Integrating Fluctuating Energy Prices using OPC For Process Decisions

5 min read

Mar 11, 2021 2:00:00 PM

While the recent winter storm in Texas and its rolling energy shortages has brought the subject of the availability of affordable energy and deregulation of power markets to the forefront of the conversation, this has been a problem in many areas of the world for a long time. This is mainly because of the large fluctuations in the price of energy that both residents and businesses have to endure.

It's ultimately the law of supply and demand driving such issues - when energy supply is eclipsed by extraordinary demand for it, an inconvenience during the best of times becomes a crisis in the case of extreme situations such as unexpected winter weather, devastating storms, hotter than normal summers and other unpredictable situations.

In the case of manufacturing and other industries that rely on energy as an input for operations, the cost of energy can literally determine whether a production run is profitable or not. This post discusses methods for monitoring energy costs in real-time from your HMI, SCADA or MES system using OPC UA or OPC DA, for decision support to prevent avoidable losses. 

Profitability is ultimately one of the most common goals for any business. So for any business that relies on energy (or, honestly, any other commodity with a price driven by supply and demand) as an input to their process, the cost of that input drives the cost of operations. When energy or water or other raw materials with volatile pricing is too expensive during periods of high demand, your business could be operating at a loss and you wouldn't even know it if you aren't actively monitoring that pricing in real-time and adjusting production accordingly.

This is commonly the case in deregulated power grids - since supply and demand can drive pricing, periods of higher demand can effect any consumer, including businesses. You can see below where, while most of the states in the US are regulated (meaning the government regulates power markets to prevent the highs seen in deregulated, or competitive, states) there are a still a significant number that are competitive markets.

Infographic - Deregulated and Regulated States in US

Another consideration in this discussion, however, is how much a company's energy usage is affecting the overall demand for an area. It's not uncommon for some of the largest manufacturing facilities to consume as much energy as a small city or town. As such, if a business were so inclined, monitoring current energy pricing can provide insight into how high overall demand is such that the business might suspend production in an effort to both avoid operating at a loss but to also increase available energy supply, thus lowering the cost for all other users in the area.

We have, in fact, worked with a number of users in the past that have monitored power pricing in such a fashion. Some such users apply the practice of halting the manufacturing process when the energy prices get too high. It's common for such companies to have calculated their energy usage over time such that when the cost of energy rises to a certain amount per megawatt-hour, it is more profitable to stop producing and sell their power back to the grid.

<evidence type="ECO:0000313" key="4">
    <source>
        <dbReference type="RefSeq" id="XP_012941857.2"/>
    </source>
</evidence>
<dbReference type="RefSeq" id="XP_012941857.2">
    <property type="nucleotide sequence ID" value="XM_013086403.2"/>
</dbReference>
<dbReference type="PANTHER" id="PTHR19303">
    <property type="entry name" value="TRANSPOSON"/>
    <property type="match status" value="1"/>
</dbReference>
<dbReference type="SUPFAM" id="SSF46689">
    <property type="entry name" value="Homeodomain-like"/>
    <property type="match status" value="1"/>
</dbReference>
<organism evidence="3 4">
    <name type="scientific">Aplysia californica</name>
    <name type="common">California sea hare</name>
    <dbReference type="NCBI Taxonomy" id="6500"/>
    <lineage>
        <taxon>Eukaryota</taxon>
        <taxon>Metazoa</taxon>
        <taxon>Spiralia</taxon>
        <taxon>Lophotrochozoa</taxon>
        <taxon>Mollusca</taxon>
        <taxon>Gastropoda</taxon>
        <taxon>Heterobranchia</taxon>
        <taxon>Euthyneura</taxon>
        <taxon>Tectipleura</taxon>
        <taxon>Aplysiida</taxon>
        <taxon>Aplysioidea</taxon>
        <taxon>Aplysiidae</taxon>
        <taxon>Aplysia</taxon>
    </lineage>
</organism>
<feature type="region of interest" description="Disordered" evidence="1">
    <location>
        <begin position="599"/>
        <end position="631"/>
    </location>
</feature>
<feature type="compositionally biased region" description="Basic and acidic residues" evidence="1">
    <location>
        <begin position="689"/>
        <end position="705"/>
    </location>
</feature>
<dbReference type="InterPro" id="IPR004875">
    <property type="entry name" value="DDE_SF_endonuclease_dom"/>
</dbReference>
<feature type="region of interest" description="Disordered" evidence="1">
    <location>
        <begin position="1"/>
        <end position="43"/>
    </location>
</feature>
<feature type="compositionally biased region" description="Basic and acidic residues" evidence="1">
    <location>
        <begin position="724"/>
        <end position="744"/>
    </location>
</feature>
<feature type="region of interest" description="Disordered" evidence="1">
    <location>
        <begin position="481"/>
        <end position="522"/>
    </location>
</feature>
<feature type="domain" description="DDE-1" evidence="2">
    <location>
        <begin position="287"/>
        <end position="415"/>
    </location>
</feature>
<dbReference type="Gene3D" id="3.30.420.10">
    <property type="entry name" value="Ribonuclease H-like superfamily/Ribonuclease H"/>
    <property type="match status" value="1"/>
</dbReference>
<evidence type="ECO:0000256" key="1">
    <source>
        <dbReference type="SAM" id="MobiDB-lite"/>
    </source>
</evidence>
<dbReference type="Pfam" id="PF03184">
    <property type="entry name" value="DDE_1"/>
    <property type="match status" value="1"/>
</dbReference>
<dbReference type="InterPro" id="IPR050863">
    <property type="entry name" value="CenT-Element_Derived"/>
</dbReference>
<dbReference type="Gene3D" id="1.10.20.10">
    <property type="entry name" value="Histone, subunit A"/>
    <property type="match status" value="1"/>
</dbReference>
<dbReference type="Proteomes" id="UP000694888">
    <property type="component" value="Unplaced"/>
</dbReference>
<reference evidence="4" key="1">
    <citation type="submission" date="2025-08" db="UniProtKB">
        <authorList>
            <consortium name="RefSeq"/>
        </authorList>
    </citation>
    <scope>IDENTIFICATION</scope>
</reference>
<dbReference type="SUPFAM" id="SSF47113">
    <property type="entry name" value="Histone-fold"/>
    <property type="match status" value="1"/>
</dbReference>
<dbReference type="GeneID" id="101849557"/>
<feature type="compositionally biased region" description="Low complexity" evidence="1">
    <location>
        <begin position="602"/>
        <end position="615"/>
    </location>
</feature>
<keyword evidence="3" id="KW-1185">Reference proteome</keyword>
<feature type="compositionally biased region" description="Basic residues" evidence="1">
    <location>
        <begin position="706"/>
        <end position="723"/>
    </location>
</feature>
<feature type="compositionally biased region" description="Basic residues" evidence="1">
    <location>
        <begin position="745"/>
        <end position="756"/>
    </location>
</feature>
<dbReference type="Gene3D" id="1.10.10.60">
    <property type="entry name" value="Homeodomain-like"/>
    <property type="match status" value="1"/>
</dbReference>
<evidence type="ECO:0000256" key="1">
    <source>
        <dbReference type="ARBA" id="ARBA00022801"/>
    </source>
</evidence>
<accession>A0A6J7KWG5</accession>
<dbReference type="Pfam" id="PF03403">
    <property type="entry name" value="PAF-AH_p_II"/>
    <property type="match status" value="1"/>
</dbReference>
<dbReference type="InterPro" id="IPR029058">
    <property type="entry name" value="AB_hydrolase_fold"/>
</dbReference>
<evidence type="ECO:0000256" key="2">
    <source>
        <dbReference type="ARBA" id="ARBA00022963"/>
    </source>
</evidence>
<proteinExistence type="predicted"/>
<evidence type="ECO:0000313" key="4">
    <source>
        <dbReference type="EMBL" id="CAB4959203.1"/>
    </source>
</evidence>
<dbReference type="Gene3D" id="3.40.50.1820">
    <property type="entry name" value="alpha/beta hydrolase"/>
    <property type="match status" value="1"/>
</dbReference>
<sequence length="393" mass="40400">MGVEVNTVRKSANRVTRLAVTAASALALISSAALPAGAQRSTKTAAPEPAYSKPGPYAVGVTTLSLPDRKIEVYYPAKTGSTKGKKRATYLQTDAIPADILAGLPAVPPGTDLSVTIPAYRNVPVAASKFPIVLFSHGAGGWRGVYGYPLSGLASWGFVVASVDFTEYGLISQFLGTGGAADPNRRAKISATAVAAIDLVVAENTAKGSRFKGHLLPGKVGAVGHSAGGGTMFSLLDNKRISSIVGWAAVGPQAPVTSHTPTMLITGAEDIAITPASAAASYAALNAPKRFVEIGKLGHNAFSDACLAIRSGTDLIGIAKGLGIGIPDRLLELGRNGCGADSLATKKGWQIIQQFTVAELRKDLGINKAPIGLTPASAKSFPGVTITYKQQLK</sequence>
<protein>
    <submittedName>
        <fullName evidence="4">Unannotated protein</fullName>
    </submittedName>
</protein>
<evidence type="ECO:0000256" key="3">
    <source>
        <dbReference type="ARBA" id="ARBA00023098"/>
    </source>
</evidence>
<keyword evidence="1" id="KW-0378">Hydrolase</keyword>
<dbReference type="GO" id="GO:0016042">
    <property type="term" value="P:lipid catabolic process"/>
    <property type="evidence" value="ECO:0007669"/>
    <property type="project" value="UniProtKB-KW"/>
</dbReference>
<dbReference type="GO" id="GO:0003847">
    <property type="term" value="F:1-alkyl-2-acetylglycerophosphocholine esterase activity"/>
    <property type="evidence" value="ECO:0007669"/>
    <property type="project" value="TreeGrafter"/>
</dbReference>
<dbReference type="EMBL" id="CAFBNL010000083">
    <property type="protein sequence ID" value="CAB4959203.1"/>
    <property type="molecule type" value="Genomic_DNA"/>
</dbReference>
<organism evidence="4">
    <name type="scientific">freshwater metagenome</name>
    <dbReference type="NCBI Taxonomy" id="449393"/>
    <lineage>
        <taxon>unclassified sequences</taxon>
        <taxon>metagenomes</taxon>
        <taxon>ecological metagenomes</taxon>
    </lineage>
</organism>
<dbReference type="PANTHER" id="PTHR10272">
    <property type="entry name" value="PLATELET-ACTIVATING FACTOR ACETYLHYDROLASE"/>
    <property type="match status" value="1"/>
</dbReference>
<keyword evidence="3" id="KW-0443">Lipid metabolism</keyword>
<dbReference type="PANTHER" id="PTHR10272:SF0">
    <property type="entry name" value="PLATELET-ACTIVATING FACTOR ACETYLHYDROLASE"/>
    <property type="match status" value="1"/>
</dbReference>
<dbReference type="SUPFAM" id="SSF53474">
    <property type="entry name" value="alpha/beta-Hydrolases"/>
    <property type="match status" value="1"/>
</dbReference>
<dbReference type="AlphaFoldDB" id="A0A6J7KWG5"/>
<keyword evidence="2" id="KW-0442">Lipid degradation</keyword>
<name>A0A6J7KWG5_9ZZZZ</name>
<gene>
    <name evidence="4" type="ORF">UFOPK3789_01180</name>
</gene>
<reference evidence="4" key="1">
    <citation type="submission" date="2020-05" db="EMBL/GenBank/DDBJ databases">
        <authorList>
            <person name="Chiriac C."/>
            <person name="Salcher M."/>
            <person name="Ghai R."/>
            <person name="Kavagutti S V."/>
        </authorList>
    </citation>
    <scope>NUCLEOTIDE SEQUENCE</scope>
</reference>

Many of these grid operating companies that supply power to competitive markets actually provide a website where current pricing information is regularly updated. But that is simply values displayed and updated in a web browser. How then do you then get this information into your HMI, SCADA, Historian, MES or status system?

When users have come to us in the past for such projects, we have recommended the Cogent DataHub to solve this problem. The DataHub has the ability to read or "scrape" the website and parse out or filter the desired information into OPC UA, OPC DA, ODBC and many other data protocols, making it available to all of your systems through those interfaces.

Graphic - Service map coverage for ERCOTLet's look at a quick example to put what I'm saying into context. Let's say you are in Texas which would mean there is a good chance that ERCOT® (Electric Reliability Council Of Texas) is your grid operator (ERCOT operates the electrical grid and manages the deregulated market for 75% of the state of Texas). ERCOT has a website that regularly publishes real-time power rates.

At the time of writing the energy price was $16.82 per megawatt-hour (MWh). The DataHub was able to query the website, parse out the price at the current time and create an OPC item called CurrentPrice which allowed an HMI or SCADA to access the pricing.

Infographic - Enabling Access to Realtime Energy Pricing
Once the pricing data is in a DataHub tag, we can connect an OPC client to DataHub to read the value. You can also send this data to any data source DataHub can connect to. Those other systems can then use that data for decision making or automating processes to control when production is occurring or not

If you haven't already, please remember to subscribe to our blog to find out about the latest updates to DataHub and for other how-to's and use cases for the Cogent DataHub.

Ready to access energy pricing and other data from your HMI, SCADA, historian, MES or other automation system with the DataHub?

Access Real-Time Energy Pricing using Cogent DataHub Free Trial


Win Worrall
Written by Win Worrall

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